The normal blood circulation goes through every single nook and cranny in the human body. This serves several purposes: for delivery of nutrients to cells, transport of well needed oxygen, a waste management system for metabolic toxins, a passage highway for quick travel by antibodies, and even for the distribution of warmth and body heat.
The most important and vital of body organs (with the exception of the brain) are generally found at the body’s torso. During crisis situations where the body has to make several adjustments to survive, this leaves the distal (i.e. far from the core) body parts at the losing end. The body keeps the circulation focused on the vital body organs which results in decreased blood circulation in the arms, hands, fingers, feet, and toes. This is a normal compensatory mechanism; it is meant to keep the body alive in severe life threatening situations such as severe hypothermia or hypovolemic shock for example.
How to tell that blood is not circulating well at your hands and feet
Now, there are everyday circumstances when we could sometimes notice a certain minor lack in circulation in our hands and feet. This happens a lot during cold weather. The same principle applies, only in a smaller scale. You can probably tell that blood is not circulating well at your hands and feet by the following things:
- Firstly, there is a tingling or “pins and needles” type of sensation.
- There is numbness which comes after tingling and is usually an indication that the condition is worsening.
- There would be skin discoloration starting from pallor then progressing to a bluish or purplish tint.
- If you haven’t gotten around to fixing the situation yet, there would be loss of sensation and impairment in movement of the fingers and/or toes.
Decrease of circulation could also happen when standing or sitting for a prolonged period of time. Due to the forces exerted by gravity, the blood pools at certain areas, leaving other body parts with less amounts of the fluid to get supplied with. Sitting in place for hours could cut circulation to the lower body and impair circulation in the legs and feet. It is the same with wearing tight, ill fitting clothes: super tight leggings or yoga pants, jeans that are one waist line too small, tops with gartered cuffs or hem lines, etc. These all result in the same thing.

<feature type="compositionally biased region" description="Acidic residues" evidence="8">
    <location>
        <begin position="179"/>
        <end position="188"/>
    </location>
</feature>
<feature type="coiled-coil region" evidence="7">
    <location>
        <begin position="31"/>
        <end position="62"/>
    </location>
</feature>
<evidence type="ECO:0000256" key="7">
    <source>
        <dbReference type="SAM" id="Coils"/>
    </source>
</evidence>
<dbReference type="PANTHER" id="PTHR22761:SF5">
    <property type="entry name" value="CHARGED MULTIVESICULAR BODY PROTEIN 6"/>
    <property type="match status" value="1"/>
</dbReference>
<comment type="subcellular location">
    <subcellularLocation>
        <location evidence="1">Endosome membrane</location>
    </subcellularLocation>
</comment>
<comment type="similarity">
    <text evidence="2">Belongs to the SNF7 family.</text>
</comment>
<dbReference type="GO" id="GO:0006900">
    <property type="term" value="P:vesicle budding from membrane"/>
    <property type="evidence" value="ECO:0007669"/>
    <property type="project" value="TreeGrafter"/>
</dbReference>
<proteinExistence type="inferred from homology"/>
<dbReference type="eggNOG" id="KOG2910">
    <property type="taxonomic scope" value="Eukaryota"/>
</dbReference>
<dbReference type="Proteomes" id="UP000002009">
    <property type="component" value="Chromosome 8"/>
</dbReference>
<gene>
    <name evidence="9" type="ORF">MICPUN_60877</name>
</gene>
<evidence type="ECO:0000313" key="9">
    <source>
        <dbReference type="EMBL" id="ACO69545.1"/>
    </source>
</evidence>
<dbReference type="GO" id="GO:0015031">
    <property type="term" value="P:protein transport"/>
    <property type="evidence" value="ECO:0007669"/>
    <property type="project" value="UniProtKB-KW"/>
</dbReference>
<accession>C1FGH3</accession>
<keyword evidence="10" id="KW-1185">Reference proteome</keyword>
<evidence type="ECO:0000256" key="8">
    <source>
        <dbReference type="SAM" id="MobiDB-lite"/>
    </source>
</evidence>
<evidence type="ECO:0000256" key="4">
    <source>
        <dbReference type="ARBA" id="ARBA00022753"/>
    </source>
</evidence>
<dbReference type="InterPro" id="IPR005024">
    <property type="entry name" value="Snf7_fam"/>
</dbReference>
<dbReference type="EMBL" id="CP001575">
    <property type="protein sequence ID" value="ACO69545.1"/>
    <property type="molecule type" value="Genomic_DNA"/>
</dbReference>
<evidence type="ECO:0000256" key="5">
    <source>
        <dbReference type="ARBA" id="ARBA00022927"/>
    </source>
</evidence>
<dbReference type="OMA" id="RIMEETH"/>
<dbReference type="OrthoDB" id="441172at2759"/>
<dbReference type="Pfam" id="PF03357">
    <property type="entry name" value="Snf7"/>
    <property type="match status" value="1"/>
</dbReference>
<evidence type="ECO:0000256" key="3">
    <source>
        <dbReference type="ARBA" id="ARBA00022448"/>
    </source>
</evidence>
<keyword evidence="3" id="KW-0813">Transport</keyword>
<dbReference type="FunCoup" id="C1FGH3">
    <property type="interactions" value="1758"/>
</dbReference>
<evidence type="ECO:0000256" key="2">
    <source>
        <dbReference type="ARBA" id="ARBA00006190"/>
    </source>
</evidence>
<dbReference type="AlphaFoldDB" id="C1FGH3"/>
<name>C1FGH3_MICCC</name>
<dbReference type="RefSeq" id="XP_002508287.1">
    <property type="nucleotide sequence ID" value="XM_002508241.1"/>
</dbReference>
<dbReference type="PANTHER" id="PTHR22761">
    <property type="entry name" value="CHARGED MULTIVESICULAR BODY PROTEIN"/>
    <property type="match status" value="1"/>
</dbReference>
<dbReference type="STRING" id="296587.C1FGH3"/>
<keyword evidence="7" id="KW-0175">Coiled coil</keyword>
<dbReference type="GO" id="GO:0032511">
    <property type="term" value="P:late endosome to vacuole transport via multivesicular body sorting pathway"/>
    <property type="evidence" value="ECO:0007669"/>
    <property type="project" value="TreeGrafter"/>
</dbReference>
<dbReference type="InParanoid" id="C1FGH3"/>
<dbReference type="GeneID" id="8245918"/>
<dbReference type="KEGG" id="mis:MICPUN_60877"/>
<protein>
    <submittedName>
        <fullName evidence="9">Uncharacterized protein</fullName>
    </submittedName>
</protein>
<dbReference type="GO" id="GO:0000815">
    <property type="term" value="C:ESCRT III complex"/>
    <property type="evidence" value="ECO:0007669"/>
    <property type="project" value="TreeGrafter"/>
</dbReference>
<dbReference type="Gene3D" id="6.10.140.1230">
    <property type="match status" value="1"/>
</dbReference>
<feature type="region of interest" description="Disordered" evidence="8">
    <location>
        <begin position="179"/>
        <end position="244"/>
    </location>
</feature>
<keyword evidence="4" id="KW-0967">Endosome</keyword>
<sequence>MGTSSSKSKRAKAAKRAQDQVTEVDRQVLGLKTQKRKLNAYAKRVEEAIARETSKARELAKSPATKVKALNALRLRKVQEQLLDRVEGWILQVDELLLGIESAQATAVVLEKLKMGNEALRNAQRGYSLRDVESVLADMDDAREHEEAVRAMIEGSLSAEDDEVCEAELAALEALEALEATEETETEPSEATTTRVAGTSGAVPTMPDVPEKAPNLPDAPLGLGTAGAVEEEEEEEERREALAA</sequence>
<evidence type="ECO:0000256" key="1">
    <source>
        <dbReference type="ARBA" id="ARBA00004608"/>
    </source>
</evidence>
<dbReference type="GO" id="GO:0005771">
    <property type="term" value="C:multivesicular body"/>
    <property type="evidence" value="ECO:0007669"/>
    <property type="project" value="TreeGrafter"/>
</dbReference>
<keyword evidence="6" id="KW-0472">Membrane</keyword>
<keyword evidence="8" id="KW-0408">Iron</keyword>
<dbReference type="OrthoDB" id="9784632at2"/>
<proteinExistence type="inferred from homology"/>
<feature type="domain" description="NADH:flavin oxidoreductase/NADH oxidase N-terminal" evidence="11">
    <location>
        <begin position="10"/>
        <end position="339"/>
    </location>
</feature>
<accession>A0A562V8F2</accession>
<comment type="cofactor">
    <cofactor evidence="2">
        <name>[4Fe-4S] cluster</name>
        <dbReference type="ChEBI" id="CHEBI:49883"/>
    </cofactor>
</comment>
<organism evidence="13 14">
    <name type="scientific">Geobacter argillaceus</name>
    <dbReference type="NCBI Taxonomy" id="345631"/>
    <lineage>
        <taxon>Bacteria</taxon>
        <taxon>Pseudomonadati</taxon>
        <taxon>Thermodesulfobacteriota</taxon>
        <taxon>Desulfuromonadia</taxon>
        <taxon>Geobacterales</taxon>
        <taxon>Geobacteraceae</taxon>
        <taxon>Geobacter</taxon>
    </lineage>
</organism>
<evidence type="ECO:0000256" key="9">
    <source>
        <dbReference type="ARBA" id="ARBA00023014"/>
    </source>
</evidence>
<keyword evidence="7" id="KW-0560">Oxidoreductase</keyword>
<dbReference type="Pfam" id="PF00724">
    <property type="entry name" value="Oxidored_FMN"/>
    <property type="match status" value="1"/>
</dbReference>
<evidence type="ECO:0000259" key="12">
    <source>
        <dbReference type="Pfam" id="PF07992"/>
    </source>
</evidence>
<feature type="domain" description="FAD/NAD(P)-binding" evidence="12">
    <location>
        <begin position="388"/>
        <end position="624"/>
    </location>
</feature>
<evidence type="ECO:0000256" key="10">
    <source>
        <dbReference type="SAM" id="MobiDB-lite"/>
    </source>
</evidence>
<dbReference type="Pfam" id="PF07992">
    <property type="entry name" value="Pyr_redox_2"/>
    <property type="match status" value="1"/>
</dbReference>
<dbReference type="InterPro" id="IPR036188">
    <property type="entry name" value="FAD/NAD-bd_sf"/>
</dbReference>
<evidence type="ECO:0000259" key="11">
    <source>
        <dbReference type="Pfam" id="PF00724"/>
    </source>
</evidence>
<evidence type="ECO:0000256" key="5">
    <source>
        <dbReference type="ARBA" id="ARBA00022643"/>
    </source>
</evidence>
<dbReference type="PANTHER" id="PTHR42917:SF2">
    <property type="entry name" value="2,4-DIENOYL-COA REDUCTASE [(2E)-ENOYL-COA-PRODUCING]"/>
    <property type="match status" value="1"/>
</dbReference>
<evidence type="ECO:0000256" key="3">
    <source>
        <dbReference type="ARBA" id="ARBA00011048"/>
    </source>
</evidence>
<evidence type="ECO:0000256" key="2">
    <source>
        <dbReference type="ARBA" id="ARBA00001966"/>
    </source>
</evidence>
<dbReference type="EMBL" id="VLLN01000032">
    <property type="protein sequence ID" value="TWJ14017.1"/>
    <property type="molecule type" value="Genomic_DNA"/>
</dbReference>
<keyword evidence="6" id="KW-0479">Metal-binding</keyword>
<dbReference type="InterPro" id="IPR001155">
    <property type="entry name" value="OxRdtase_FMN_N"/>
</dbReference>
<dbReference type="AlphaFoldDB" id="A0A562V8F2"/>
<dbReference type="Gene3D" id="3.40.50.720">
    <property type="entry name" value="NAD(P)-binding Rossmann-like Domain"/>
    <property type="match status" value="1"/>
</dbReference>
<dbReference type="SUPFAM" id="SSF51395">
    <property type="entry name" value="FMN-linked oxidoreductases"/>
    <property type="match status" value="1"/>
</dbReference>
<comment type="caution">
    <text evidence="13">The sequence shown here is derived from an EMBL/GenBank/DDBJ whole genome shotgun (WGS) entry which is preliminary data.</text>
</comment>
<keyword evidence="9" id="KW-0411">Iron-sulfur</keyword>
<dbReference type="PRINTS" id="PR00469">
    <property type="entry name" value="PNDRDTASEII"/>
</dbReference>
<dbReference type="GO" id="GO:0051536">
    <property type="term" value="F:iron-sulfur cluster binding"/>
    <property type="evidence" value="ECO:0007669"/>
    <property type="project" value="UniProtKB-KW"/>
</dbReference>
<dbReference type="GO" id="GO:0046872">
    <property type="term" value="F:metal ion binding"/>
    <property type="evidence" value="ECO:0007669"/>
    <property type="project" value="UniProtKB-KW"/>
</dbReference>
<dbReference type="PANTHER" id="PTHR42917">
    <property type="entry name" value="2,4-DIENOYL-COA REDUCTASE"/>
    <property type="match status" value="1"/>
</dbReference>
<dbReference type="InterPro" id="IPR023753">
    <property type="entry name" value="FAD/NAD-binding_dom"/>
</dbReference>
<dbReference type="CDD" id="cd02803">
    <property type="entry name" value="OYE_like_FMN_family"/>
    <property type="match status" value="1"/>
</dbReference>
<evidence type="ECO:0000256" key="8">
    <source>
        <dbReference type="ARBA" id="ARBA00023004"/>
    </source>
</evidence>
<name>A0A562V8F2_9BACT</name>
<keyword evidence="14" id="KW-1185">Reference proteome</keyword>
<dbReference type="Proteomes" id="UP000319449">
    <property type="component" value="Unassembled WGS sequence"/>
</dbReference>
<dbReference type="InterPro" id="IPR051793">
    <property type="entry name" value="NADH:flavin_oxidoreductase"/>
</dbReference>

5 Ways to improve blood circulation in hands and feet
So the question now crops up, how does one improve blood circulation in hands and feet? There are several simple ways to do that.
Eliminate the root cause
The first thing would be to eliminate the root cause. If you get numb feet from tight pants, then take them off and purchase bigger ones. The point is to avoid wearing clothing that is too restrictive. Aside from the circulation impairment, the constant friction of the fabric on the skin could be the start of boils and other dermatological problems. Avoid accessorizing with small sized pieces of jewelry such as rings, bracelets, and anklets. Again, the tightness causes the restriction and impairment of blood flow. In any case, always be sure to wear the right size for your body shape and proportion. This applies to everything – even socks, shoes, and underwear. These all could cut off circulation at the legs and feet.
Another way to improve blood circulation in hands and feet is to keep warm, especially when it is cold. Heat dilates blood vessels, making it flow much easier. When you wear jackets, the body will think that there is no need for the blood to be centered on the torso since it is already adequately warmed. So the tendency would be a normalized circulation to all body parts including the hands and feet.
Vary your position every few minutes
When forced to be in a standing or sitting position for a long time, vary your position every few minutes. This stops the cutoff of circulation to the legs. When at the computer for hours, the arms and wrists tend to be bent at a certain angle. Again, this could cause cutoff of circulation in the hands. The solution is to stop, rest, and stretch. Doing these would improve blood circulation in hands and feet.
Slim down and lose weight
Being severely obese could sometimes be a cause of blood circulation decrease in the extremities, especially on the legs and feet. The excess fat could cause undue pressure in supplying arteries and veins to the lower body, which results in the numbing. The way to improve blood circulation in hands and feet would be to slim down and lose weight. Again, there could be other potential health benefits to this.
Do aerobic and cardio exercises
Doing aerobic and cardio exercises will improve overall body circulation and will also most likely improve blood circulation in hands and feet. Movement gets the blood rushing which accounts to that nice rosy blush one gets after exertion. As was mentioned earlier, heat dilates blood vessels, making circulation easier. Using a hot water bag or bottle, preferably wrapped in a thin cloth or towel first, and placing them at the feet area or on the hands will improve blood circulation in hands and feet. This is applicable in cold countries and during cold weather in general.
Here is a great exercise that helps you to relieve tensions in the wrists and improves blood circulation.
For more hand exercises check out Good Relaxation Video Courses.
The general guideline to keeping blood well flowing in the hands and feet is to know what is causing it and then doing something about that cause. It is not exactly rocket science. A little common sense can go a very long way, and a little knowledge would definitely help to prevent any undue problems in the foreseeable future.
Photo: Ben Smith